>> > Four different experts consulted by The Tech Herald independently
>> > confirmed our thoughts; the embedded code is siphoning off login
>> > credentials.
>> >
>> > On Twitter, security researcher Gerry Kavanagh and Errata Security CTO
>> > David Maynor told us that you can tell the code is capturing login
>> > information by how it references the login element for the form.
>> >
>> > “Suffice to say, the code is definitely doing something
>> > surreptitious,” Kavanagh noted.
>> >
>> > Daniel Crowley, Technical Specialist for Core Security, and Rapid7’s
>> > Josh Abraham, broke the code down further. Crowley explained that the
>> > JavaScript is customized for each site’s login form. It will pull the
>> > username and password, and encode it with a weak crypto algorithm.
>> >
>> > The newly encrypted data is placed into the URL, and a randomly
>> > generated five character key is added. The randomly generated key is
>> > meaningless, but it is assumed that it’s there to add a false sense of
>> > legitimacy to the URL.
>> >
>> > The random characters and encrypted user information are delivered in
>> > the form of a GET request to a non working URL. In the Gmail example,
>> > you see this URL listed as http://www.google.com/wo0dh3ad. Abraham
>> > noted that the encryption makes it easy to capture usernames and
>> > passwords that would include special characters such as ‘%’ or ‘/’.
>> >
>> > Considering that the backbone of the Tunisian Internet is full of
>> > state run filters and firewalls designed to block access, configuring
>> > one to log the GET commands with the harvested data would be trivial.
>> > But is this a government sponsored action?
>> >
>> > The likelihood that a group of criminals compromised the entire
>> > Tunisian infrastructure is virtually nonexistent. Code planting on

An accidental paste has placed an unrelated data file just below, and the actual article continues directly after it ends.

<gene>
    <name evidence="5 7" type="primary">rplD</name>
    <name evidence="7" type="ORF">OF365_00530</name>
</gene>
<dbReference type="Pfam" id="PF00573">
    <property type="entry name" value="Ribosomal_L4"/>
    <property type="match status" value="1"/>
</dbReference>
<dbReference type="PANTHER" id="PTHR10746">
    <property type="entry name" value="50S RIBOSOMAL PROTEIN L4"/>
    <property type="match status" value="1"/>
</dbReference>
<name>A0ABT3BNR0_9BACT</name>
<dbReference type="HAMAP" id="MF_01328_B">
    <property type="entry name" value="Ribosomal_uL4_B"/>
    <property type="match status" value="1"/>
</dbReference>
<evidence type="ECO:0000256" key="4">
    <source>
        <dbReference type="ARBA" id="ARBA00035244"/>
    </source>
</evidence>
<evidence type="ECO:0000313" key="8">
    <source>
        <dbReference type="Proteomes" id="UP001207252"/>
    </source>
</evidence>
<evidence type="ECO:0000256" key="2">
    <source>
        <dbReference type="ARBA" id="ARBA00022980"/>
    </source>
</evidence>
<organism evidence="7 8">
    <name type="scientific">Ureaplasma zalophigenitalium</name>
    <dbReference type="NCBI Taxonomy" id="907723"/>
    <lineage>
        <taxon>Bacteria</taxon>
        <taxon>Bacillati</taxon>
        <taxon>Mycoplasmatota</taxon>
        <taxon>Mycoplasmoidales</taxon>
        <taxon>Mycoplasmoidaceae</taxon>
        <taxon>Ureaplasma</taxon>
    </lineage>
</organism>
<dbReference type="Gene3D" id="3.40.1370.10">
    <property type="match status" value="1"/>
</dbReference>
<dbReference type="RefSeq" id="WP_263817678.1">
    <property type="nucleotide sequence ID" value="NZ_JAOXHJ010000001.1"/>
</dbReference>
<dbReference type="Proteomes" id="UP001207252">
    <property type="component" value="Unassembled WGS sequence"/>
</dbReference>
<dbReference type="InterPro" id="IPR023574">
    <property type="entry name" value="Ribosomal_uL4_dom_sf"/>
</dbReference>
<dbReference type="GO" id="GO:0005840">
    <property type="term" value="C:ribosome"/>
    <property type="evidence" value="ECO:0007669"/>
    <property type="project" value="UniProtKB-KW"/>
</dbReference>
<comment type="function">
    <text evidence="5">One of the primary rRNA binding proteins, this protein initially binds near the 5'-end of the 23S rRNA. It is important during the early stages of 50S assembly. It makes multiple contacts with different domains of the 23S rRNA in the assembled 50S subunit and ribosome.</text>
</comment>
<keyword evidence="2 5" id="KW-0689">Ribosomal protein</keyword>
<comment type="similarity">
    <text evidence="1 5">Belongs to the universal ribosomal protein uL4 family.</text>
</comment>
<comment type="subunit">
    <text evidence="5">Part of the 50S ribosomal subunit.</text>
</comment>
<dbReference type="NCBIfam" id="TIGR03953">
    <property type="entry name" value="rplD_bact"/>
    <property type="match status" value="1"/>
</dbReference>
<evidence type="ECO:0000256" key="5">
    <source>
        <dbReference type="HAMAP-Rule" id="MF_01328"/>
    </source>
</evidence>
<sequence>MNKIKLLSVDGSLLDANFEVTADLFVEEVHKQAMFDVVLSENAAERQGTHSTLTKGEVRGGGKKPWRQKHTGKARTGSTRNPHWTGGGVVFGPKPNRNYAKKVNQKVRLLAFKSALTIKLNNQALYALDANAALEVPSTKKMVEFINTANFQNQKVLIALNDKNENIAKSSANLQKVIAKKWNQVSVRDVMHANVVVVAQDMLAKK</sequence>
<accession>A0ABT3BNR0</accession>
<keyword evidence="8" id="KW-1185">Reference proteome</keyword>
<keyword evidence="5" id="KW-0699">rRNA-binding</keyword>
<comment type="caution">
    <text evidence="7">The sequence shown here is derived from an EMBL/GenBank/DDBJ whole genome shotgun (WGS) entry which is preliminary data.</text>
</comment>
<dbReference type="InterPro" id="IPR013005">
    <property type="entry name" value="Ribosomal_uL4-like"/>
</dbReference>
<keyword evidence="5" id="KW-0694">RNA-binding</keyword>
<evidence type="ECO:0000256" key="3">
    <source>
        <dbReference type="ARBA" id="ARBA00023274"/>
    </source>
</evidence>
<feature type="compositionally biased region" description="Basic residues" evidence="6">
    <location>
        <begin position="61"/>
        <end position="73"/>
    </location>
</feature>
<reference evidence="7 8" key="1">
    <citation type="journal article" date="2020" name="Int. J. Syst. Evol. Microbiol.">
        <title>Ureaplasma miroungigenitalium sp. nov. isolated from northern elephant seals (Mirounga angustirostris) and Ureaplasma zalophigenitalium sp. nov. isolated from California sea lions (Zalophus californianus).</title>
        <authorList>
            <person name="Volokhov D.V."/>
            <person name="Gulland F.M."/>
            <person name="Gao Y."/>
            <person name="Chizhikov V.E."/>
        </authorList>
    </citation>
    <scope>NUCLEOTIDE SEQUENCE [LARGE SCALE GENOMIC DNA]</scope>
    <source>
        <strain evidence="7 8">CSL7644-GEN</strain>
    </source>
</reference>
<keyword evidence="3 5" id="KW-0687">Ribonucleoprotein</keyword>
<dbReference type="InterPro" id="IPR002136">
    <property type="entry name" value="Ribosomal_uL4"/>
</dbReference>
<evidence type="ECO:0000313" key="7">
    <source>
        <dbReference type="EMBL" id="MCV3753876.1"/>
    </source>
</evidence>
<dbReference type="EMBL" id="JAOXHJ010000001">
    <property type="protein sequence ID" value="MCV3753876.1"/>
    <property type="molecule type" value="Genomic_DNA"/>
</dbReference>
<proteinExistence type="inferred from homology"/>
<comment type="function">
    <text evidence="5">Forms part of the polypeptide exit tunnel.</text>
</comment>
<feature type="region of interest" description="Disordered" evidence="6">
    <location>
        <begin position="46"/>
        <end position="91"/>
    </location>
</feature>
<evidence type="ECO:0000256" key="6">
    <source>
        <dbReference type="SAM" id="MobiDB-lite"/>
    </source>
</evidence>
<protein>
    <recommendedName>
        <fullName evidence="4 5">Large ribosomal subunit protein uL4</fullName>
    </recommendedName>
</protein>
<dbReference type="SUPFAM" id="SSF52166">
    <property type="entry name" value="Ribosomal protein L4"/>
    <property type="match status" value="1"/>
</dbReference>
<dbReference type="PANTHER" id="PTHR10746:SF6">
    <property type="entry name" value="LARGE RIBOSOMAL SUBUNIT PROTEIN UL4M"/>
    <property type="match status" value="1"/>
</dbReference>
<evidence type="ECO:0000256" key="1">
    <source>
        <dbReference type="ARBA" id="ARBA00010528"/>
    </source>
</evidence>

>> > this scale could only originate form an ISP. With their history of
>> > holding an iron grip on the Internet, ATI is the logical source of the
>> > information harvesting.
>> >
>> > There is an upside however, as the embedded JavaScript only appears
>> > when one of the sites is accessed with HTTP instead of HTTPS. In each
>> > test case, we were able to confirm that Gmail and Yahoo were only
>> > compromised when HTTP was used. For Facebook on the other hand, the
>> > default is access is HTTP, so users in Tunisia will need to visit the
>> > HTTPS address manually.
>> >
>> > Another interesting note is that it appears the embedded code has
>> > targeted Tunisian users for several months. Slim Amamou, of the Global
>> > Voices Advocacy blog, reported his findings on the code last July, and
>> > at the time, ATI was blocking Google’s HTTPS port, forcing users to
>> > default to HTTP.
>> >
>> > The information surrounding the embedded JavaScript came to our
>> > attention thanks to a user on the IRC server where supporters for
>> > Anonymous’ Operation: Tunisia gathered to show support for Tunisian
>> > protesters. When word spread of embedded code and account hijackings,
>> > Anonymous offered Tunisian users help via Userscripts.org, with a
>> > browser add-on that strips the added JavaScript code.
>> >
>> > The ATI website has been offline for more than a day. The outage
>> > started after Anonymous launched Operation: Tunisia. Our coverage on
>> > their actions and the problems in Tunisia is here.
>> >
>> > --
>> > _______________________________________________
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>
>
>
> --
> Berkman Center for Internet and Society |
> https://cyber.law.harvard.edu/people/jyork
> jilliancyork.com | @jilliancyork | tel: +1-857-891-4244
>
>
>